writing to survive
. . . only the retelling counts

Waiting for this moment to arise




I write it down with such chagrin now so I can laugh at myself in a few years.
Forty-five? I’ll say. Please! I was the picture of middle-aged youth, halfway through the forties, but not that close to fifty. Everything still worked pretty well, too.

The first time I bemoaned my rapidly advancing age on the blog was
when I turned 39, and now that time seems like an age of skipping to and fro in gingham frocks with a pair of patent-leather Mary Janes on my feet. Sure, the skipping was a little slow and sad and it wasn’t that long before those hops were punctuated by uncontrollable crying at unpredictable moments throughout the day, but hey! I was younger then, so much younger than today.

Younger and unhappier. Trapped in the tar of the past. The past still has meaning. It always will – it created and shaped me. But it no longer feels like it is the sole definition of who I am and what I am capable of doing. Perhaps, like
Grace, the one who showed me I had wings, feather-light and steel-strong, I am slowly becoming more myself, getting to the essence of who I am.

Image: Me wearing my wings, a wonderful birthday present, care of the lovely Grace. Picture taken by my husband in a rush before he and the boy left the house this morning, then slightly altered by me.

And a shout-out to the Beatles, who provided the title for the post as well as a line within it.

Crumbling of the facade

As I get older, the men I think are attractive age with me. Give me a lived-in look, spider-webbed networks around the eyes, deep laugh lines, hair gone to gunmetal. What would it be like to hold that rough, scarred hand, sinewy and tough, to listen to the stories of youth gone and hear about the lumps and bumps along the way? Would we have crossed paths back then? Even noticed each other? Not that I’m looking for a hand to hold. I have my own guy who has been by my side for over sixteen years now. We age together, gray hair by gray hair. But a woman can have the occasional actor crush, can’t she? (And if not that actor, definitely this one.)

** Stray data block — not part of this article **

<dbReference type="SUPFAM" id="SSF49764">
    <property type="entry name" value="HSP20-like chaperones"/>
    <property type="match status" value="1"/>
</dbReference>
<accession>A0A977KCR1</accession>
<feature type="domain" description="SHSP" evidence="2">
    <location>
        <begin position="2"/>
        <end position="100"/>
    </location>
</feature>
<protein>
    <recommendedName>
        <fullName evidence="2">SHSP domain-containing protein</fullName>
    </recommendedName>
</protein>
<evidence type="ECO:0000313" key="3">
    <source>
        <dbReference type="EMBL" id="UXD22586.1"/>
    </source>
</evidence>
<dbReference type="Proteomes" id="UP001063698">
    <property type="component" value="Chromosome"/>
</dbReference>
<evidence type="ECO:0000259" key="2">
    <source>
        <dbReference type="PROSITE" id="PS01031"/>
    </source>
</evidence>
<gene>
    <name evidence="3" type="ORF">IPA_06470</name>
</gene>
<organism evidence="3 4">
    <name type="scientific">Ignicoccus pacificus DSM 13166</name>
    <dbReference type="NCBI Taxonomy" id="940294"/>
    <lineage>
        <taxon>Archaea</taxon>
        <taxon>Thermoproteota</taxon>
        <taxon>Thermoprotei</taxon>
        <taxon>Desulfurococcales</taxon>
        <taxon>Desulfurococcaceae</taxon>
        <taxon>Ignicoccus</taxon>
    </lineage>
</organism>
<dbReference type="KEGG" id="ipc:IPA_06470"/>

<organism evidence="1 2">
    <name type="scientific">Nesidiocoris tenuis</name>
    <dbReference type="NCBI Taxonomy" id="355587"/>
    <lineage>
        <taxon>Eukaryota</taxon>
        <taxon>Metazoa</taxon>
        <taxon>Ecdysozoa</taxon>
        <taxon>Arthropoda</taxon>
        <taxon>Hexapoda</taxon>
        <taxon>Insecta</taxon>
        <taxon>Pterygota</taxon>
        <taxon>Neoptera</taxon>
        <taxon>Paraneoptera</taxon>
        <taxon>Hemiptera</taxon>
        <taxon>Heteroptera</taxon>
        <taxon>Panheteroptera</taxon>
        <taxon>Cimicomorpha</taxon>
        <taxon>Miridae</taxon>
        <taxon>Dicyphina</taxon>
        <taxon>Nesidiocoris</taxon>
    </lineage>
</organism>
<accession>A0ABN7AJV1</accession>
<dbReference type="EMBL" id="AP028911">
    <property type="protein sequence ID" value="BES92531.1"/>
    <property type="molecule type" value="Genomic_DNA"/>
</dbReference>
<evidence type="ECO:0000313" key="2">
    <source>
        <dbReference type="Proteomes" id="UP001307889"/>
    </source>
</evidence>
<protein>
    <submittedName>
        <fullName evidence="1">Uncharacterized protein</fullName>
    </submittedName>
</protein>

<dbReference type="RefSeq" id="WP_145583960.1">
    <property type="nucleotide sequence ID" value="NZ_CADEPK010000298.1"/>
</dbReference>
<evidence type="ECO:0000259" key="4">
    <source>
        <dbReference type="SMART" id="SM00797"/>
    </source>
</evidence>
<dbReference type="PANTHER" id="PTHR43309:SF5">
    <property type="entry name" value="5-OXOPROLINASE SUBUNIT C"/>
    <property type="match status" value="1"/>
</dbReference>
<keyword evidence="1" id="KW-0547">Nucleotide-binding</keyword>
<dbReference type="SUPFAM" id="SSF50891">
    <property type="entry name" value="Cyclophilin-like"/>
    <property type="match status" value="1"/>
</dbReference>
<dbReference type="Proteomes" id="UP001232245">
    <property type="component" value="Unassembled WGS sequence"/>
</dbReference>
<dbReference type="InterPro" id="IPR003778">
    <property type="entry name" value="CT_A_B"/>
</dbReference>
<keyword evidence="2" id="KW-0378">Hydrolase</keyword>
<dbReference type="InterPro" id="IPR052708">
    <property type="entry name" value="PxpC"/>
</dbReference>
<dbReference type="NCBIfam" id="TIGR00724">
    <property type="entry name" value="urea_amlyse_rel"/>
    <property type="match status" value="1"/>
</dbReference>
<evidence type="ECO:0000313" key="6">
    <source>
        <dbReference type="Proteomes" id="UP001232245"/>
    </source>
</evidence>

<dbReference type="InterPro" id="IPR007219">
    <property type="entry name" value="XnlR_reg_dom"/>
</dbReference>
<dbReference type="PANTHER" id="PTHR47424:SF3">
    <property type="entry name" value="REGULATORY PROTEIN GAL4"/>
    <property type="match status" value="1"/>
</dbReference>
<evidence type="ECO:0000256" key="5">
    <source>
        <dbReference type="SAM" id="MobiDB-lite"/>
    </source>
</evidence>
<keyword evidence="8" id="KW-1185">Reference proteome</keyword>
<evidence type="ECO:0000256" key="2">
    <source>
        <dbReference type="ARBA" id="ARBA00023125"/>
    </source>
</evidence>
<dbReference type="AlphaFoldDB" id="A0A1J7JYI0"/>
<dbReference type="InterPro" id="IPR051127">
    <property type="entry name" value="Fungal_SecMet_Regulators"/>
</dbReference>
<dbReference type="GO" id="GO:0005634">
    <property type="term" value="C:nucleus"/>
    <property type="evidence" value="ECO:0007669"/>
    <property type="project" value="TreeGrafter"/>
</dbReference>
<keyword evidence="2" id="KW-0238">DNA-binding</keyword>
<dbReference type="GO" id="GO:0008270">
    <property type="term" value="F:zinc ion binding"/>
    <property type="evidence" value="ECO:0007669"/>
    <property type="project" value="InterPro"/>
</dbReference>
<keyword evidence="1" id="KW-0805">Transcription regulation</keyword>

To me, younger men have the puffy look of unbaked bread, a smooth, glib freshness, which is great when you’re 20, less appealing a lifetime later. There is no danger there, only the rough bumbling of the amateur learning how to live. I wouldn’t go back. I couldn’t. I’ve lived too much and for too long and who wants to, anyway? I am right where I need to be.

But I still haven’t gotten used to this aging thing for myself, to the circles under my eyes and the falling of flesh. The line that cuts between my brows becomes more deeply sculpted with every year, the chin is losing its elasticity. Aging for the ladies is a different prospect than for the menfolk. Fresh-faced and lightly lived in, flaunting the pull of the fecund, youth is the currency women deal in. We have no “distinguished” aging path and as the years accumulate we disintegrate, become ghosts, immaterial, unimportant, unseen.

My British actor crush, Steve Coogan? He’ll be 49 next week. The lingerie model he’s dating is 23. This, apparently, is
how they met, in a quintessentially British “lad magazine” pose, woman as groped accessory. I can see the appeal. She’s beautiful and curvy with a ripple-free countenance and depths that need time to plumb. Why not be with someone young, gorgeous, and unspoiled, especially if you like them, too? Still, at least my other crush, Jon Hamm, has marched past 40 with his lady friend. They’ve been together even longer than I’ve been with my guy. It can be done, even in Hollywood.

It seems to be our fate to slowly fade away. Very few are exempt. And as I stare 45 in the face -- halfway to 50! -- I am nervous about what’s to come. Wouldn’t go back. Don’t know what’s ahead. But I imagine it will involve more crumbling of the facade, a whittling down to the essentials, the concentration of who I am into something real and true.

Image by me, taken last January.
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